TORONTO — Some of Ford Nation showed up Saturday night to support Stephen Harper at his final evening rally in Toronto Saturday, but it isn't the crowds that may be the most enduring image of the night for the 2015 Conservative campaign.
That may belong to the family photo of controversial former Toronto mayor Rob Ford, his brother Doug, their wives, some of their children, their mother — and Harper.
The Conservative leader had refused to utter the Fords' name all week when pressed about why his campaign, known for its staunch anti-drug policies would publicly associate with Rob Ford in particular, who became an international sensation in part because of his admission of using cocaine while serving as the city's mayor.
But on Saturday night, he thanked them directly for all they'd done for his campaign when he appeared on stage to cheers, applause and calls for "four more years.''
"Friends, let's begin by thanking all of the constituency associations, the organizers, the volunteers, including the Fords, everybody who helped get this fantastic crowd out tonight,'' Harper said.
The family photo came after and was posted to Twitter by Rob Ford.
Earlier in the week, Harper had met both brothers privately ahead of an event in a part of northwest Toronto rich with voters highly coveted by all three federal parties, but where Harper's event only drew around 150 people.
At that event, when pressed about why more supporters weren't present, Doug Ford had said he could easily rally thousands in support of the prime minister. On Saturday night hundreds of people in one of his biggest rallies of the week came to the Toronto Congress Centre near the airport, but the main room wasn't filled to capacity though the crowd that was there was clearly excited.
Ford gave a rousing introduction to the prime minister, saying Harper was the leader Canada needs.
"Rob came up with this phrase, but nothing that I can remember in a federal election is more important than respect for taxpayers and there's only one party that respects the taxpayer and that's the Conservative party of Canada and there's only one leader that can lead this country to prosperity and that is Stephen Harper.''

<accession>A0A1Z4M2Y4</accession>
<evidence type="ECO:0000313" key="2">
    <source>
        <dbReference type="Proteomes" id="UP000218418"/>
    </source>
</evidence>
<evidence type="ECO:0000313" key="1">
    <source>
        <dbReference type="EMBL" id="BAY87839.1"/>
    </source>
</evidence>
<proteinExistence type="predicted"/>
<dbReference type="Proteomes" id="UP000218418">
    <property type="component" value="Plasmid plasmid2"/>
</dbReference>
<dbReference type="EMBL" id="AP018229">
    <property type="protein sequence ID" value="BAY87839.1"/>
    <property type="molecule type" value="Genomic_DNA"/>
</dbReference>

Rob was seated a few rows back from the front.
Rally attendee Mike Fitzpatrick, who works as a grave digger, said he supports the Fords and always liked their approach at city hall, and since they support Harper, he decided to come.
He said he will be voting Conservative.
"I don't want to be involved in digging a grave for Canada,'' he said.
Voters like Fitzpatrick are exactly the ones the Conservatives need to have their backs on Monday as they seek to convince people that the policies of Justin Trudeau's Liberals would make for fiscal ruin in Canada.
To illustrate the point Saturday night, Harper brought back a familiar face — Sanjib Bhattacharya, the man who in the early attack ads against Trudeau uttered the now famous line "nice hair though.''
Harper called Bhattacharya to the stage and put him through the now familiar paces of tossing money on the table to represent how much he'd personally lose if Trudeau was elected.
The Fords were the latest political celebrities to show up for Harper on Saturday.
Earlier in the day, several Conservative senators made an appearance at Harper's morning event in Laval, Que..
Many senators have stayed away from the campaign thanks to the ongoing Senate expenses scandal.
Sen. Mike Duffy was dispatched to help raise money for candidates during the 2011 election and help moderate campaign events; expenses he claimed while doing partisan work are part of the current criminal trial against him.
On Sunday, Harper will hold a final rally in the Toronto-area before taking flight for parts west, ending with a rally in British Columbia.
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